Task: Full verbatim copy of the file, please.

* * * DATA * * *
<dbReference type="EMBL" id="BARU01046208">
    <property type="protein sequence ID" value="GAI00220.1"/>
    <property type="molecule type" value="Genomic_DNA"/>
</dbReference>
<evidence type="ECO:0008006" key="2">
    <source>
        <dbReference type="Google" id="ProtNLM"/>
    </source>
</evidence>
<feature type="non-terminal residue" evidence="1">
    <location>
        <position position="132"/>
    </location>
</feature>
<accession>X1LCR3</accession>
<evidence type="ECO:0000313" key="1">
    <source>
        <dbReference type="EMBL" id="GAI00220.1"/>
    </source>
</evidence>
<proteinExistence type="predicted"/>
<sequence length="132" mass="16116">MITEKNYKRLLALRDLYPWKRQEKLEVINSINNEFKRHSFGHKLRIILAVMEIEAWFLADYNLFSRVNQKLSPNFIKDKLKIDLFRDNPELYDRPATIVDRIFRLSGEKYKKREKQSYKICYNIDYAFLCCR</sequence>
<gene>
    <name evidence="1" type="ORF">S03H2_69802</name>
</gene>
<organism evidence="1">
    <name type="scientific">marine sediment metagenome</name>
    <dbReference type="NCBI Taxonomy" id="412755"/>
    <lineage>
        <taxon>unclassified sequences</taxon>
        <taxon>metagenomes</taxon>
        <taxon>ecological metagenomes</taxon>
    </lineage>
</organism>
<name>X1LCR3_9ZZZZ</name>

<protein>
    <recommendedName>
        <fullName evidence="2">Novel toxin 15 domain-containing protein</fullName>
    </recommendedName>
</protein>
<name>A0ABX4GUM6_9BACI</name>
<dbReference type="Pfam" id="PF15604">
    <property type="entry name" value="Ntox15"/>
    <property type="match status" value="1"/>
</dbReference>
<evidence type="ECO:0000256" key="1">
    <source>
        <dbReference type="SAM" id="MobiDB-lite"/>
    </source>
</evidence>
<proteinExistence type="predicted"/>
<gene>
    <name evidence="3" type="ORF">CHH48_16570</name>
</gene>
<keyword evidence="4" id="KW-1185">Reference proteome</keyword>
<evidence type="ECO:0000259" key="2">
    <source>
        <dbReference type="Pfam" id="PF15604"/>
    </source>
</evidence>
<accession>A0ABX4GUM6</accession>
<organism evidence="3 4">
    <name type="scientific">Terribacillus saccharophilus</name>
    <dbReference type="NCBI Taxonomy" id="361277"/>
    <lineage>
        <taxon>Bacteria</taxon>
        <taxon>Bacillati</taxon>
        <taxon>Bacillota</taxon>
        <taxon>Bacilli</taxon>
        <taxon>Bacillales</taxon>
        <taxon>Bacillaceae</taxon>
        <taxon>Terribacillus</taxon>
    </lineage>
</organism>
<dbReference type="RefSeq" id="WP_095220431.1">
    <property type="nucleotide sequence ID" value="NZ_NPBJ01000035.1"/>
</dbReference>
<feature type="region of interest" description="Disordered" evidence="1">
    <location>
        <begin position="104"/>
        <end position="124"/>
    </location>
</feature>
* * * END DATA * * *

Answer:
<dbReference type="EMBL" id="BARU01046208">
    <property type="protein sequence ID" value="GAI00220.1"/>
    <property type="molecule type" value="Genomic_DNA"/>
</dbReference>
<evidence type="ECO:0008006" key="2">
    <source>
        <dbReference type="Google" id="ProtNLM"/>
    </source>
</evidence>
<feature type="non-terminal residue" evidence="1">
    <location>
        <position position="132"/>
    </location>
</feature>
<accession>X1LCR3</accession>
<evidence type="ECO:0000313" key="1">
    <source>
        <dbReference type="EMBL" id="GAI00220.1"/>
    </source>
</evidence>
<proteinExistence type="predicted"/>
<sequence length="132" mass="16116">MITEKNYKRLLALRDLYPWKRQEKLEVINSINNEFKRHSFGHKLRIILAVMEIEAWFLADYNLFSRVNQKLSPNFIKDKLKIDLFRDNPELYDRPATIVDRIFRLSGEKYKKREKQSYKICYNIDYAFLCCR</sequence>
<gene>
    <name evidence="1" type="ORF">S03H2_69802</name>
</gene>
<organism evidence="1">
    <name type="scientific">marine sediment metagenome</name>
    <dbReference type="NCBI Taxonomy" id="412755"/>
    <lineage>
        <taxon>unclassified sequences</taxon>
        <taxon>metagenomes</taxon>
        <taxon>ecological metagenomes</taxon>
    </lineage>
</organism>
<name>X1LCR3_9ZZZZ</name>

<protein>
    <recommendedName>
        <fullName evidence="2">Novel toxin 15 domain-containing protein</fullName>
    </recommendedName>
</protein>
<name>A0ABX4GUM6_9BACI</name>
<dbReference type="Pfam" id="PF15604">
    <property type="entry name" value="Ntox15"/>
    <property type="match status" value="1"/>
</dbReference>
<evidence type="ECO:0000256" key="1">
    <source>
        <dbReference type="SAM" id="MobiDB-lite"/>
    </source>
</evidence>
<proteinExistence type="predicted"/>
<gene>
    <name evidence="3" type="ORF">CHH48_16570</name>
</gene>
<keyword evidence="4" id="KW-1185">Reference proteome</keyword>
<evidence type="ECO:0000259" key="2">
    <source>
        <dbReference type="Pfam" id="PF15604"/>
    </source>
</evidence>
<accession>A0ABX4GUM6</accession>
<organism evidence="3 4">
    <name type="scientific">Terribacillus saccharophilus</name>
    <dbReference type="NCBI Taxonomy" id="361277"/>
    <lineage>
        <taxon>Bacteria</taxon>
        <taxon>Bacillati</taxon>
        <taxon>Bacillota</taxon>
        <taxon>Bacilli</taxon>
        <taxon>Bacillales</taxon>
        <taxon>Bacillaceae</taxon>
        <taxon>Terribacillus</taxon>
    </lineage>
</organism>
<dbReference type="RefSeq" id="WP_095220431.1">
    <property type="nucleotide sequence ID" value="NZ_NPBJ01000035.1"/>
</dbReference>
<feature type="region of interest" description="Disordered" evidence="1">
    <location>
        <begin position="104"/>
        <end position="124"/>
    </location>
</feature>